Fire means warmth, light, cooked food and protection, so knowing how to provide it for yourself in all circumstances is important information. There are not many experiences more miserable than having a camp site rained out, or getting to the beach for the barbecue and finding that you were wrong about someone else bringing the matches. If there’s a working car nearby, or you’re willing to do without your portable device for a few minutes, you can have fire long before you’re cold and hungry.
You can use any type of batteries, even AA batteries, to light a fire.
Adding just a drop of lighter fluid to the kindling can be a big help.
Use common sense, especially if you’re in a wooded or heavily-grassed area.
Clear away a flat spot on the ground and create a dirt base. Encircle this hearth with large rocks to act as a block against fire getting out of control. Build the base for the larger fire in the center of this protected area, either by layering tinder or by standing them up so they meet in a point, like a tee pee frame. Insert kindling material in strategic places in and around the base, and on top where you can reach it later.
Clean off the terminals (contact points) on the batteries to ensure a good, clean touch with the wire.
Straighten the piece of wire, and if it’s long enough, then re-twist the middle into a coil. Steel wool can also be wrapped into the twist to create a larger hot surface.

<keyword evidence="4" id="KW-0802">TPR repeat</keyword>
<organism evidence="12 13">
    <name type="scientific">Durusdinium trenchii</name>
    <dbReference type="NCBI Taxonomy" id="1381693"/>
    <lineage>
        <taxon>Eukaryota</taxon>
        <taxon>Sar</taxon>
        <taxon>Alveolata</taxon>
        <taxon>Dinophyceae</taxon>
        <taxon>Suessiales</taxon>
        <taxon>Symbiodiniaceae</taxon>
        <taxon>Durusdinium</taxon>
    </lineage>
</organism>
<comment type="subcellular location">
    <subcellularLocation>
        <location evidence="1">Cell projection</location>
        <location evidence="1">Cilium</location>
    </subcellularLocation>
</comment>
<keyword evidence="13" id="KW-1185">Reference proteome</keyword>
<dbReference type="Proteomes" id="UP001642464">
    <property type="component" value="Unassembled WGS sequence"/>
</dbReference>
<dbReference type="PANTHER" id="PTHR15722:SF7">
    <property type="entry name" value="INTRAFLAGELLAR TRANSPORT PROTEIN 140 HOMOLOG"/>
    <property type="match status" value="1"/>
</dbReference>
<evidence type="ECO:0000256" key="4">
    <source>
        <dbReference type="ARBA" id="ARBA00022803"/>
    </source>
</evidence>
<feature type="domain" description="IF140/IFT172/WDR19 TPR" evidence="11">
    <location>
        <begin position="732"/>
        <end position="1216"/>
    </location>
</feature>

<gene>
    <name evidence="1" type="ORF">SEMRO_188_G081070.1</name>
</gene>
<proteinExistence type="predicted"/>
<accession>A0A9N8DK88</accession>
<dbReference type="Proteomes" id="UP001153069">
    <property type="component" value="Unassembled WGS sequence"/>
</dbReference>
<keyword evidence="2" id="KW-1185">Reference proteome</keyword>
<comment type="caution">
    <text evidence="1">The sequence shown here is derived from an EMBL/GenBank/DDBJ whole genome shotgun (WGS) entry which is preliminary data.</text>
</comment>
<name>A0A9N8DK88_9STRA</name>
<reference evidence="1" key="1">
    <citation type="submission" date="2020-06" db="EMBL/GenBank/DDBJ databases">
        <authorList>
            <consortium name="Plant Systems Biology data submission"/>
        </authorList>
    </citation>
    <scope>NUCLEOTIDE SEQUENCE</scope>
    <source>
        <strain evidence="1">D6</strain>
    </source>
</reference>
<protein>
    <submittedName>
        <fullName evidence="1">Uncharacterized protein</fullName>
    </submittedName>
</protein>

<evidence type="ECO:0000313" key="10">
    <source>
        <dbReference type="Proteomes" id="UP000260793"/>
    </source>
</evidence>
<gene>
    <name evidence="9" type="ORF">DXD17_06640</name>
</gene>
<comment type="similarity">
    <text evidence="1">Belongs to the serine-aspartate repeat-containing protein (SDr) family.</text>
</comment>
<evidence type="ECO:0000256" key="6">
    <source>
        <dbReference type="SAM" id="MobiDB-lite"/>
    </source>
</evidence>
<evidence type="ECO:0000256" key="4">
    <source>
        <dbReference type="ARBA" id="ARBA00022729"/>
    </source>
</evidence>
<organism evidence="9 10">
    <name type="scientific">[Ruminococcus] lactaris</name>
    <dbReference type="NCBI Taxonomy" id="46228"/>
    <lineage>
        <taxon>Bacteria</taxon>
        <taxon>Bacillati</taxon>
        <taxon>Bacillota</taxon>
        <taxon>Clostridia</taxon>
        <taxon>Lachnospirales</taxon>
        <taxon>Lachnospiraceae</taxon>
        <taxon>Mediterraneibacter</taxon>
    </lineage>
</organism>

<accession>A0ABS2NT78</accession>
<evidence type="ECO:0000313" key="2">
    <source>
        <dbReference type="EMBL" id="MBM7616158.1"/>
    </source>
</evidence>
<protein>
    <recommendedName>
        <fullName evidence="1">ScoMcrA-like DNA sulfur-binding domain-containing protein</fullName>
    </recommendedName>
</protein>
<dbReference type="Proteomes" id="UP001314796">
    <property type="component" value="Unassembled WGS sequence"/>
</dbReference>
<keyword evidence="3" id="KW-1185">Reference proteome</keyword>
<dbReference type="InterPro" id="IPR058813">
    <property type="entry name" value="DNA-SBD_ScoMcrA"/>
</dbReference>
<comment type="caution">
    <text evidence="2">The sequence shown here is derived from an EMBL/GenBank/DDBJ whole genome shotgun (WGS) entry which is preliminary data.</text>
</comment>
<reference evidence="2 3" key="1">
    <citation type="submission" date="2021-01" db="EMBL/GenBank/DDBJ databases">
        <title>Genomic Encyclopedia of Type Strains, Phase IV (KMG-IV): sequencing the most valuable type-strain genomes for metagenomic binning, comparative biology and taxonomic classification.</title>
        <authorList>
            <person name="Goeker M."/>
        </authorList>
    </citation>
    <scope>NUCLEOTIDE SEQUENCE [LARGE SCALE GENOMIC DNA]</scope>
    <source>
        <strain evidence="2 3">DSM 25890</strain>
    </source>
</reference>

Position yourself so that the battery and the wire are close to the kindling, to avoid losing heat in the middle of the process. Place each end of the wire to opposite ends of the battery and hold them on tightly, but allow the coil in the middle to touch the kindling. Keep the wires in place until the coil is hot enough to light a fire. Don't forget to wear protective gloves in case the wire gets too hot for you to hold.
Things You'll Need
- You can use any type of batteries, even AA batteries, to light a fire.
- Adding just a drop of lighter fluid to the kindling can be a big help.
- Use common sense, especially if you're in a wooded or heavily-grassed area.
About the Author
Based in New Jersey, Susan Raphael has been writing technology-related articles since 1991. Her work has appeared in “Wired” magazine, and “Mac Addict” magazine. Raphael received the Janet B. Smith Literary Award in 2002. She holds a Bachelor of Science in journalism from New York University.
battery image by KtD from Fotolia.com